Hike to the Summit of Coldwater Peak

Details

Distance

12.2 miles

Elevation Gain

2000 ft

Route Type

Out-and-Back

Added by Matt Klemsz

Experience a rarely traversed trail while gazing directly into the crater of history's most iconic PNW volcano, Mount St Helens. Upon the summit of Coldwater Peak you'll be granted with 360 views including direct sight of Jefferson, Hood, Adams, Rainier, Spirit Lake and so much more!

While thousands of visitors come to witness the raw power and devastation left behind from Mount St Helens' famous 1980 eruption, few wander past the groomed paths surrounding the Johnston Ridge Observatory. It is beyond these paths where you come across the more commonly designed backcountry trails, the trails of which bring you to Coldwater Peak. 

At a final elevation of 5,727 feet, the Coldwater Peak trail covers a total distance of 12.2 miles with roughly 2,000 feet in total elevation gain. It is extremely important to note that the entire duration of the hike is what's referred to as a 'dry trail', meaning there is no access to water along the way and all water must be carried in from the trailhead. With a strenuous hike such as this, it's always better to carry extra than not enough!

To begin the actual hike, head east from the Johnston Ridge Observatory on the Boundary Trail. The first section of trail is heavily trafficked for the first 1.5 miles with multiple benches and signs along the route for people to rest at and enjoy the view. 2.3 miles in, the trail begins to thin out at the junction for the Truman Trail. Hanging left at the junction, continue on the Boundary Trail, where you will cross the pumice fields and old metal bridge until you'll pass another junction which leads you towards Harry's Ridge. This is a great alternative if you are beginning to feel tired or are low on time and water.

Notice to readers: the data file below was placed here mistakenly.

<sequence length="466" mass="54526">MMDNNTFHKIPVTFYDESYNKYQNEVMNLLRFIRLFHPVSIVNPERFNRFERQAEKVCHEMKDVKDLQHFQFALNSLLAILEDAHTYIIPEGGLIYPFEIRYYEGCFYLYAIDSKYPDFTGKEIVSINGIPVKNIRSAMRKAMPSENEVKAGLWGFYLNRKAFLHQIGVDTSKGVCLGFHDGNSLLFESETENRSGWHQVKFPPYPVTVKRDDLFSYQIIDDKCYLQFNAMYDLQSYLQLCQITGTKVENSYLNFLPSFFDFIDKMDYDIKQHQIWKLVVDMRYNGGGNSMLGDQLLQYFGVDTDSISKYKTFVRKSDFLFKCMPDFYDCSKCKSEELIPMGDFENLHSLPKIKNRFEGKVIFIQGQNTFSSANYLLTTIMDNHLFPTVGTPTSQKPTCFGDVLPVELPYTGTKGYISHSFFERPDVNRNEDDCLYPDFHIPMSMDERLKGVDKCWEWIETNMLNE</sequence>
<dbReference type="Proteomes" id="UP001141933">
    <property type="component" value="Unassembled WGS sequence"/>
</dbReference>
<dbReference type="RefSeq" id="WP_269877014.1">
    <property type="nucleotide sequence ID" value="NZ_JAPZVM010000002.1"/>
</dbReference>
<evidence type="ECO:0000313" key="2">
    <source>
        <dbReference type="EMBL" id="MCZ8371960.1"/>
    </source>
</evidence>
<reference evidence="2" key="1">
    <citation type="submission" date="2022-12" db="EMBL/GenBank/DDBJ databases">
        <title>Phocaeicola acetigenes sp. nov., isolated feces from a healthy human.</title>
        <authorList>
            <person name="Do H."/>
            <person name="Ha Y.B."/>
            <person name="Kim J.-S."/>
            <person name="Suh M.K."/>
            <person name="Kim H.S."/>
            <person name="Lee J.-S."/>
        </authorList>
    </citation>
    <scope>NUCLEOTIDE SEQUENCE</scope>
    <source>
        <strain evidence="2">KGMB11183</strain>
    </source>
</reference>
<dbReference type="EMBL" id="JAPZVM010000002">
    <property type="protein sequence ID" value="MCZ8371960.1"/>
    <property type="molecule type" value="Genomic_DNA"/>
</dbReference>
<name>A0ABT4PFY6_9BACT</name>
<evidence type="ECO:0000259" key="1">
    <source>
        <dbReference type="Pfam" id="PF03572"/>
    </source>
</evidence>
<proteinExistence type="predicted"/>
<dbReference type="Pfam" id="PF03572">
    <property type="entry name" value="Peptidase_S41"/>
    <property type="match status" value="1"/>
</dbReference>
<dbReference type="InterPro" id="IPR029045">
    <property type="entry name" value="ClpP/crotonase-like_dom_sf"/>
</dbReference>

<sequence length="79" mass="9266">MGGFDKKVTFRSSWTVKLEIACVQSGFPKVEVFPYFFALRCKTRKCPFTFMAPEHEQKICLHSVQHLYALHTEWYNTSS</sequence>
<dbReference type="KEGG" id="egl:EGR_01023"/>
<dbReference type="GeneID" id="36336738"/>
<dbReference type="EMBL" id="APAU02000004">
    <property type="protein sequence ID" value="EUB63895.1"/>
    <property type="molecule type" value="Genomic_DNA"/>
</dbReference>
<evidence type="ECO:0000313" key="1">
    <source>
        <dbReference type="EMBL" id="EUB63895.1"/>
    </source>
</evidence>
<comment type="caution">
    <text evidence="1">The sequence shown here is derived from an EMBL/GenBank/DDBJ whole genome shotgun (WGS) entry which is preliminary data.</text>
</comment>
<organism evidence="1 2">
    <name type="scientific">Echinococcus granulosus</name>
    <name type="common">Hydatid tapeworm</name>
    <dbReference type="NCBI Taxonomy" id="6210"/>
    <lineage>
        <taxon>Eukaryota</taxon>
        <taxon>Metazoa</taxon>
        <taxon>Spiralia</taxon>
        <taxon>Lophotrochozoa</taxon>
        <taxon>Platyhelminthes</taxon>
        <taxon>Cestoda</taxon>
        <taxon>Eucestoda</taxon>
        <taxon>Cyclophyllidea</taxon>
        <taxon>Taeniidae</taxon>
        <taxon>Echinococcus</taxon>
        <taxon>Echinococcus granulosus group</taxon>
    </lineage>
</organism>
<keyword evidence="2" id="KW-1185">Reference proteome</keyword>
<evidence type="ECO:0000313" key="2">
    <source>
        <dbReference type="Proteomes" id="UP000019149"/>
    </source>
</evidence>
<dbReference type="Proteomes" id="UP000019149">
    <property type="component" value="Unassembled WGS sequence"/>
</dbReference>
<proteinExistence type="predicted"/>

As you push past the junction, the trail begins to increase in elevation granting you with expansive views of Spirit Lake and the crater of Mount St Helens. At this point you can see the way in which the landscape was forever altered in 1980, with bleached trees laid down like toothpicks and even more floating atop the lake being blown from side to side. Continuing to climb, you'll crest the ridgeline and come face to face with the famous 'Hole in the Wall', a literal breaking in the rock face and the only reliable shade on the trail. 

Just 0.5 miles past the 'Hole in the Wall' and 5.5 miles in total, you will come to another large junction where you'll follow the signage towards the Coldwater Peak Summit. For the final push of the hike patience is key, with switchback after switchback. Regardless of the time of year there are typically patches of snow covering the trail in spots, making a few sections more hazardous than others. 

Once you reach the top (making sure to leave the seismic equipment alone as it's used to monitor the activity of the volcano) celebrate your victory with endless views of the Mount Margaret backcountry, Helens, Rainier and Adams. 

After your done relaxing and taking in the vistas, simply retrace your steps heading back towards the Johnston Ridge Observatory.  

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Always practice Leave No Trace ethics on your adventures and follow local regulations. Please explore responsibly!

We want to acknowledge and thank the past, present, and future generations of all Native Nations and Indigenous Peoples whose ancestral lands we travel, explore, and play on.

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